Vermont Gov. Phil Scott has signed legislation creating the Green Mountain State’s first-ever ethics commission — a direct response to low grades from the Center for Public Integrity’s State Integrity Investigation.
The bill signed by Scott on Wednesday would establish a five-member ethics commission with a part-time executive director, starting in 2018. The commission would have no investigative or enforcement authority, but would be tasked with reviewing any ethical complaints. The panel would additionally create a state code of ethics.
The bill also bars certain types of employment for legislators and state executives after they leave office; requires new personal income disclosures for particular state officials and prohibits some campaign contributions for those doing business with the state.
In a signing ceremony Wednesday morning, Scott, a Republican elected last fall, called the measure “a positive step forward to demonstrate to Vermonters that its elected officials are committed to restoring…faith and trust across all three branches of state government.”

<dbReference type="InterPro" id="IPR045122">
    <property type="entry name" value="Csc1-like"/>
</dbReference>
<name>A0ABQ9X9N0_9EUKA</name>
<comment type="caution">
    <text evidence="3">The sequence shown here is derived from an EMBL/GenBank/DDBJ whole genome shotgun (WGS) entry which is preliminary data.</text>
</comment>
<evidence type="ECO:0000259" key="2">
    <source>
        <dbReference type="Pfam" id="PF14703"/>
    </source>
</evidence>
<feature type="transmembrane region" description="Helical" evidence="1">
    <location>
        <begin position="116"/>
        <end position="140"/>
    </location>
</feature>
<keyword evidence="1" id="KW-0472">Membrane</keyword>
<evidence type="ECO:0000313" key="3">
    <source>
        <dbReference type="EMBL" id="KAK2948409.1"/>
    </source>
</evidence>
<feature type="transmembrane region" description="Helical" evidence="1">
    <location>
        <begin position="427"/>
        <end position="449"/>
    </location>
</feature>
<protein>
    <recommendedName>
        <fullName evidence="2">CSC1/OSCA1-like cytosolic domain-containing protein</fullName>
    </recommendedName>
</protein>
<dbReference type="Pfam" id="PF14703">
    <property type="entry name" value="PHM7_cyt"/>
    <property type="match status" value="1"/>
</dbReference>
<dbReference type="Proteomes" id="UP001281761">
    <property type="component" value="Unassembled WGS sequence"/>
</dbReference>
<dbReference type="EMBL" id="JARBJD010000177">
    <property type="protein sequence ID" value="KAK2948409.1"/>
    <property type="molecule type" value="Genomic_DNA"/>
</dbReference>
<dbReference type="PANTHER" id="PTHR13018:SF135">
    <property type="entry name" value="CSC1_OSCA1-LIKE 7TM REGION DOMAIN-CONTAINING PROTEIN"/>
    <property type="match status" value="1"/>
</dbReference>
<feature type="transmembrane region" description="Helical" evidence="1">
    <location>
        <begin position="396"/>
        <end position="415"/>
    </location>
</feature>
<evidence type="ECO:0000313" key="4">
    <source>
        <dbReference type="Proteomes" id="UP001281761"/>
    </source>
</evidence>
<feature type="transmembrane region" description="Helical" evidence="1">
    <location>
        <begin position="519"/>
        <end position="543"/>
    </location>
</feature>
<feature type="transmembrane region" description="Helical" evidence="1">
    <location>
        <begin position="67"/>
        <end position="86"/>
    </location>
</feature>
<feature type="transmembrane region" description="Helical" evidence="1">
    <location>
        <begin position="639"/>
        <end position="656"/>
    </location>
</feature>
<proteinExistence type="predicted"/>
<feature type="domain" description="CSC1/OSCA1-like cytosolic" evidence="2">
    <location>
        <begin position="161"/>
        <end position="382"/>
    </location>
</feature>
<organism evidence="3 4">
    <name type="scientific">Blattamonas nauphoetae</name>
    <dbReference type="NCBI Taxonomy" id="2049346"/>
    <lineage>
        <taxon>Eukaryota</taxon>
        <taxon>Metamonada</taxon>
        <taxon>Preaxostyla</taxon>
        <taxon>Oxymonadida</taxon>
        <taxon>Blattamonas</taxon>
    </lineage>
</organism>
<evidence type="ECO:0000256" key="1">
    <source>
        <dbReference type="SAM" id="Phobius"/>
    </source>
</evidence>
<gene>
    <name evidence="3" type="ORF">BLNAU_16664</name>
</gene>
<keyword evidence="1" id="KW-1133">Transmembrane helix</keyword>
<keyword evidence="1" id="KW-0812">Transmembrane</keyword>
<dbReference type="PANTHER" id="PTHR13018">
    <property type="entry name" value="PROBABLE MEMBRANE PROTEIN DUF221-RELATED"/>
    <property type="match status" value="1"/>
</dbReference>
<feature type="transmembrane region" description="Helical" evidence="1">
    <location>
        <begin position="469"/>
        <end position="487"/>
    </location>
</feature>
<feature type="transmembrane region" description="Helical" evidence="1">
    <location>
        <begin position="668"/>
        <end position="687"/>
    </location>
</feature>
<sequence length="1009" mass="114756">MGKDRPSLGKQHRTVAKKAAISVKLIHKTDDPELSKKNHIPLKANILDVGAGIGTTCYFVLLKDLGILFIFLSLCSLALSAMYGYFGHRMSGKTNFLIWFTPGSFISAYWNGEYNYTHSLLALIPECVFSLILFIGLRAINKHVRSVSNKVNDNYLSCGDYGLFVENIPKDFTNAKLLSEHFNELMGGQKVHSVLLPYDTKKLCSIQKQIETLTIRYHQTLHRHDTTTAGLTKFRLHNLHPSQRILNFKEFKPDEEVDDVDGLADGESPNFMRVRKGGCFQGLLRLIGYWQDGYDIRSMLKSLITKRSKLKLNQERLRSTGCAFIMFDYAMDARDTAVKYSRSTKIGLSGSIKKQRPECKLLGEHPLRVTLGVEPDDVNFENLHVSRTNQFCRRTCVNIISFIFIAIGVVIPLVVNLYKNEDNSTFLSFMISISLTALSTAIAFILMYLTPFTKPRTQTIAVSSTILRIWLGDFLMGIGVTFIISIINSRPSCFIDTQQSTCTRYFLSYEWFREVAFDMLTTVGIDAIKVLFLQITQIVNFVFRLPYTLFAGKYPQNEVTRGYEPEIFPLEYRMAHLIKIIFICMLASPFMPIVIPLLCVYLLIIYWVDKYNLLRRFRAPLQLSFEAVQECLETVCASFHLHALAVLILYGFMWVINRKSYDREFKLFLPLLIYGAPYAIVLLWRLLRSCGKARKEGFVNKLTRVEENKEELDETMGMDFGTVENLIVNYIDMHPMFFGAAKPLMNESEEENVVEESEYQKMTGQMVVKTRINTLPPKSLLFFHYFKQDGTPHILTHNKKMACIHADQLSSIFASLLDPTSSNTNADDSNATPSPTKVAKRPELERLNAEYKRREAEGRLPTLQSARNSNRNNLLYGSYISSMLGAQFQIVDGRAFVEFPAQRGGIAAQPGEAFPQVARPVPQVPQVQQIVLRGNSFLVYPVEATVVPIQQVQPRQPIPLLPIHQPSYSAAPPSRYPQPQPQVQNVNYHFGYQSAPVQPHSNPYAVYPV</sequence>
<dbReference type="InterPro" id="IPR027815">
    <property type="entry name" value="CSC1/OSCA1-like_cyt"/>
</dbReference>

Scott added that the legislation was “an overdue step, as most other states have existing ethics commissions, disclosure laws and conflict-of-interest rules already in place.”
The Center’s 2015 State Integrity Investigation was an oft-mentioned backdrop to the legislative debate over the new ethics law — a debate that has raged over the past two legislative sessions in Montpelier, fueled in part by columnists and editorials arguing that it was time for some changes. The bill experienced numerous twists and turns as it wound through the Senate and House this year, and what emerged was widely acknowledged to be a compromise measure.
Vermont received a grade of F from the State Integrity Investigation and ranked 50th out of 50 states in the category of ethics enforcement because it previously had no ethics body of any sort, a rarity among the states. Vermont's overall grade was D minus, ranking it 37th out of the 50 states.